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Trade Networks and Cultural Diffusion

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1 Trade Networks and Cultural Diffusion

2 A New Era in Trade Trade exploded on the world scene between 600 and 1450. Trade was aided through better boats, better roads, monetary systems, lines of credit, and accounting methods. People began to keep records and lend money which established a business trade relationship.

3 Major Trade Routes Mediterranean Trade: between western Europe, the Byzantine Empire, and the Islamic Empire The Hanseatic League The Silk Road ( ) Land routes of the Mongols Between China and Japan Between India and Persia (Indian Ocean Trade) Trans-Saharan trade routes between west Africa and the Islamic Empire

4 Hanseatic League Collection of city-states in the Baltic and North Sea regions of Europe Banded together in 1241 to establish common trade practices, fight off pirates and foreign governments, and make a trade monopoly More than 100 countries joined Created a substantial middle class in northern Europe Set a precedent for large, European trading operations that affected the Dutch and English

5 Silk Trade Connected China to the Mediterranean cultures
Established in the early Roman Empire Used heavily during the reign of the Mongols ( ) Carried silk, porcelain, paper, food, and religious ideas Spread Buddhism, Islam, and Christianity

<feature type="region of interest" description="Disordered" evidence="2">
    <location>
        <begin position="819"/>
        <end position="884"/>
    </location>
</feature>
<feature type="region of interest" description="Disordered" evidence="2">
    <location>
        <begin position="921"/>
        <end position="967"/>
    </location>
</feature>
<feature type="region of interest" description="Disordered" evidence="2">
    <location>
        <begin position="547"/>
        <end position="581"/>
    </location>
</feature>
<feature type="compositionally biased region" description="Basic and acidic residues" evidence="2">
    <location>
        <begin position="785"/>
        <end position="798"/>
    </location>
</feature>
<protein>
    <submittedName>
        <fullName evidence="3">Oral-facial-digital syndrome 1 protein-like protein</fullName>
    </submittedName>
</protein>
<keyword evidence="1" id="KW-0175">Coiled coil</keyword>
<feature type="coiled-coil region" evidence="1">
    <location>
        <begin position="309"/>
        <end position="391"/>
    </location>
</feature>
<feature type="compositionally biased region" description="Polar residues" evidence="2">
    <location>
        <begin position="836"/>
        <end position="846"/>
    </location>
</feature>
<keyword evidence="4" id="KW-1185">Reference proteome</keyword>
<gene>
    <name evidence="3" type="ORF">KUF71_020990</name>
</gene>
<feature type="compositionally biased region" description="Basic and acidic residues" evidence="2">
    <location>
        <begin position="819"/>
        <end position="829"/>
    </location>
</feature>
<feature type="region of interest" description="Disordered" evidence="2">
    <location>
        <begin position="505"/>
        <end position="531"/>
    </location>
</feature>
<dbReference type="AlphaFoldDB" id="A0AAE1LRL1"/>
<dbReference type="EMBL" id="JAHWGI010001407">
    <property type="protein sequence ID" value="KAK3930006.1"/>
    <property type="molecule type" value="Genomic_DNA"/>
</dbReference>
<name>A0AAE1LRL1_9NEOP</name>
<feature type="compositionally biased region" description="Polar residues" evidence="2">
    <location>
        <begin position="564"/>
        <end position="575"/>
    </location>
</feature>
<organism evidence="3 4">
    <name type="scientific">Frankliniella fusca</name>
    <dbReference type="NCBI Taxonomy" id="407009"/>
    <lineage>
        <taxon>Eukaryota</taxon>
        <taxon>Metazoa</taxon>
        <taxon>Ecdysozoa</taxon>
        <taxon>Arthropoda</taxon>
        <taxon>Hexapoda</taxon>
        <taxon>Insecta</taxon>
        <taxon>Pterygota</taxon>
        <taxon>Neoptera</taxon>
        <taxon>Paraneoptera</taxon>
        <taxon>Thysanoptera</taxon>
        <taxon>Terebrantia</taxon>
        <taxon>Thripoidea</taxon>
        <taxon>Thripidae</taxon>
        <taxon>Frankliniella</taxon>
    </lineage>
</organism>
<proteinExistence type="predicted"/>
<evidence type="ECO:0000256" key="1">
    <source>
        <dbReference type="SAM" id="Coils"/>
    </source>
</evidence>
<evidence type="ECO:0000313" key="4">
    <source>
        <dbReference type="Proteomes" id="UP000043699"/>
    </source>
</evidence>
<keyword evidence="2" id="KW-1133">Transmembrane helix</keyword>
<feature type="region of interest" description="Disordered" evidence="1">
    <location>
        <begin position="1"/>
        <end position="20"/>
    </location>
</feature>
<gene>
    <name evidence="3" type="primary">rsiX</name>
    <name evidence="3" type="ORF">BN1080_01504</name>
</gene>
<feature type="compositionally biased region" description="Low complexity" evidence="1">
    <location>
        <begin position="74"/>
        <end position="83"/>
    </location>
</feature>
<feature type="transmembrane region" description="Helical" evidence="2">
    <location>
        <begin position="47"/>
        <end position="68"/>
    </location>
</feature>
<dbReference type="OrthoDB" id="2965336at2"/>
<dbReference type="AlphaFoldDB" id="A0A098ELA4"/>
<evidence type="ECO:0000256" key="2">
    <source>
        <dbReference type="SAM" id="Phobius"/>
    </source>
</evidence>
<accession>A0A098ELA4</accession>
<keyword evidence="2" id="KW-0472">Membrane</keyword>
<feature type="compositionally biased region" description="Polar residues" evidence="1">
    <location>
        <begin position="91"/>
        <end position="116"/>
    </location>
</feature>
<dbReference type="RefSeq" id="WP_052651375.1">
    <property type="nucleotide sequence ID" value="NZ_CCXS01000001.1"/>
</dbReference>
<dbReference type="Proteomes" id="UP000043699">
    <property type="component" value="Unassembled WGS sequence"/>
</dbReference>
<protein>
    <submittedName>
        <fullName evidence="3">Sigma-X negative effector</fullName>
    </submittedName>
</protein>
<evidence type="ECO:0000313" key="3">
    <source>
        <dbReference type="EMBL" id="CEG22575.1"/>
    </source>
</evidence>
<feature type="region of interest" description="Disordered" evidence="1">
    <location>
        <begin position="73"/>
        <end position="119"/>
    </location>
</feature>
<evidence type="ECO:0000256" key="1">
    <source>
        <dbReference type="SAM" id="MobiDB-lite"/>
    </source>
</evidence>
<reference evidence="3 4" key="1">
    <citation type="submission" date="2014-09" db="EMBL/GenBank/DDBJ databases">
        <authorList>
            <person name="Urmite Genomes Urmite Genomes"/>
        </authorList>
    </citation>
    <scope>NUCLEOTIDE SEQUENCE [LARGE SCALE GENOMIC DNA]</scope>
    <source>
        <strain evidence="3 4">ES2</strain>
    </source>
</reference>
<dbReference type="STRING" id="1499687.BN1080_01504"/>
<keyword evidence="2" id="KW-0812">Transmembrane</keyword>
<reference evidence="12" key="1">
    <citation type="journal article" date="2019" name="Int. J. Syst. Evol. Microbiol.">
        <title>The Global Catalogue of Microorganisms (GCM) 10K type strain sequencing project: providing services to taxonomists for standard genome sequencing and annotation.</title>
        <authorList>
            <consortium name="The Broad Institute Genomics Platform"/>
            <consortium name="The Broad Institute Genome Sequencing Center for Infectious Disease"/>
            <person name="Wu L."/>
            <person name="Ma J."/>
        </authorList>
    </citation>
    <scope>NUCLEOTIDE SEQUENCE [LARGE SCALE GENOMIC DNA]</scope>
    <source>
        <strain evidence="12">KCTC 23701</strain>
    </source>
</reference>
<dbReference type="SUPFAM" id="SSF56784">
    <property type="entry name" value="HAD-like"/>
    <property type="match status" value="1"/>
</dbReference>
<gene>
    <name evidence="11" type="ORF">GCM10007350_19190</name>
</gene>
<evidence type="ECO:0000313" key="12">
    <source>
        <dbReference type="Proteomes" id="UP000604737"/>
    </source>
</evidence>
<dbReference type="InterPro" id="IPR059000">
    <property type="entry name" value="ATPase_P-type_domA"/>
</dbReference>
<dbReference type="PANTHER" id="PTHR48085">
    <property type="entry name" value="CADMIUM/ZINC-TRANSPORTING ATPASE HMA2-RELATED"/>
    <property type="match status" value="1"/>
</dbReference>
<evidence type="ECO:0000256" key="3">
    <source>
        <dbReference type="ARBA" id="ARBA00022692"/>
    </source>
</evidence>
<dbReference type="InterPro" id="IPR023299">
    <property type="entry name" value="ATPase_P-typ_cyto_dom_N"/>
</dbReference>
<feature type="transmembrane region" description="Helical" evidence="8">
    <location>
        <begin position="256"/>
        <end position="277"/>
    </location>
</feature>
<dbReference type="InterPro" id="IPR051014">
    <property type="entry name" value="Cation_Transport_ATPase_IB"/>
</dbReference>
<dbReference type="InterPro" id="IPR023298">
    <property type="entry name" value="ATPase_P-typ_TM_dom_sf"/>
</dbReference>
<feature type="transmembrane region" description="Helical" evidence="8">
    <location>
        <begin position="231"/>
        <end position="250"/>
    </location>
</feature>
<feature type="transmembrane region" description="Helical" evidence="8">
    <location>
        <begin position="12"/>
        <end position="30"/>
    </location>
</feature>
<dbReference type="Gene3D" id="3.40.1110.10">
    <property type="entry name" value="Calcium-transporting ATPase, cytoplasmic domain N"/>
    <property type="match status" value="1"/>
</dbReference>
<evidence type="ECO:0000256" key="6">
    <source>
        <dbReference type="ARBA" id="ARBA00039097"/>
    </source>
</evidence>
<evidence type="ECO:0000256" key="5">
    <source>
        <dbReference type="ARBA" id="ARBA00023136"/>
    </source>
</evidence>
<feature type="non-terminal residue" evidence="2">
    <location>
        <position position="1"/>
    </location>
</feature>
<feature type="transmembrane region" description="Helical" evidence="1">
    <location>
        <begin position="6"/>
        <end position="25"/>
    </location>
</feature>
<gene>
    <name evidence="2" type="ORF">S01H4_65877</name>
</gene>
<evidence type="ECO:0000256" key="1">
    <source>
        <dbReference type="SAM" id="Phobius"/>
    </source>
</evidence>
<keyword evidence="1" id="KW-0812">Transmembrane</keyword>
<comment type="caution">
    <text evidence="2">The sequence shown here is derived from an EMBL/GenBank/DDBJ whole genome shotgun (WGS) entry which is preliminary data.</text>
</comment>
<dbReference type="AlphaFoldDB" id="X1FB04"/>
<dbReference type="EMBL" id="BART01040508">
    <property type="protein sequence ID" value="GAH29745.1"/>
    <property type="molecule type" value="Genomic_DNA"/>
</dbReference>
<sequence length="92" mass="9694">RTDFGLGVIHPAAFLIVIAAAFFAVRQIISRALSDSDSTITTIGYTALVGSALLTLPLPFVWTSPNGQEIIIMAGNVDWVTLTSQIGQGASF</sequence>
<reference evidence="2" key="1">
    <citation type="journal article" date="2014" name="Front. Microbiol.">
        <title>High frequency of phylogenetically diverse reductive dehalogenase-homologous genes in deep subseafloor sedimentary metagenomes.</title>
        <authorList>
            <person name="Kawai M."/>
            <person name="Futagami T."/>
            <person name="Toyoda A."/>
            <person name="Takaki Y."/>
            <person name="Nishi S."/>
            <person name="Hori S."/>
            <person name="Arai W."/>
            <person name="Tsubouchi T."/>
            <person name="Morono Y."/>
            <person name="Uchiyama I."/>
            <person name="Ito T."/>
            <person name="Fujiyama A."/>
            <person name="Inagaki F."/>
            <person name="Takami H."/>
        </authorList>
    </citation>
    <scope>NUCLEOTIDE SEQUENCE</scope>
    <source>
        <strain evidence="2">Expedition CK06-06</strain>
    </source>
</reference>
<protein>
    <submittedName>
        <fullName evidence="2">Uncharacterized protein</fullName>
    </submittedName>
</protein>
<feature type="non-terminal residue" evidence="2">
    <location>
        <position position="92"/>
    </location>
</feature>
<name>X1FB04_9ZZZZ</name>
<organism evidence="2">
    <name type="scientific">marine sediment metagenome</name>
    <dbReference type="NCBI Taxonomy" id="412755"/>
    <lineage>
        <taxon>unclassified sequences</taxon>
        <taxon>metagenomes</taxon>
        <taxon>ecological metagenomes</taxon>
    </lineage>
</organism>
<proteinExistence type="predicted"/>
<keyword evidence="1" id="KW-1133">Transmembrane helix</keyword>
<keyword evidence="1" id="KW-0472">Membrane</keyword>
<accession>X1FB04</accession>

6 Indian Ocean Trade Between 600 and 1450, the Persians and the Arabs dominated I.O.T. The trade routes connected ports in western India to ports in Persian Gulf, which in turn were connected to ports in eastern Africa. Boats were resilient to large waves Used the monsoon seasons and direction of winds to schedule their voyages

7 Indian Ocean Trade (cont.)
This route tended to be safer than Mediterranean Trade because there was less warfare Sailors often married the local women at the ends of their trade routes, so cultures spread and intermixed rapidly

8 Sub-Saharan African trade
The Bantu people spread their culture throughout sub-Saharan Africa during their migrations. Religion (Christianity) was spread along the trade routes from Ethiopia to sub-Saharan Africa. By the fifteenth century the spread of Islam was associated with the spread of literacy. Islamic learning centers were established along the trade routes during the fourteenth and fifteenth centuries.

9 A Global Network? After 1200 the world was very interconnected
If you link the trade routes, goods could make their way from England to Persia to India to Japan. Goods could travel from Muscovy to Mali The network was a web of interconnected but highly-independent parts. No one person managed it, but all major civilizations (except those in the Americas) were a part of it.

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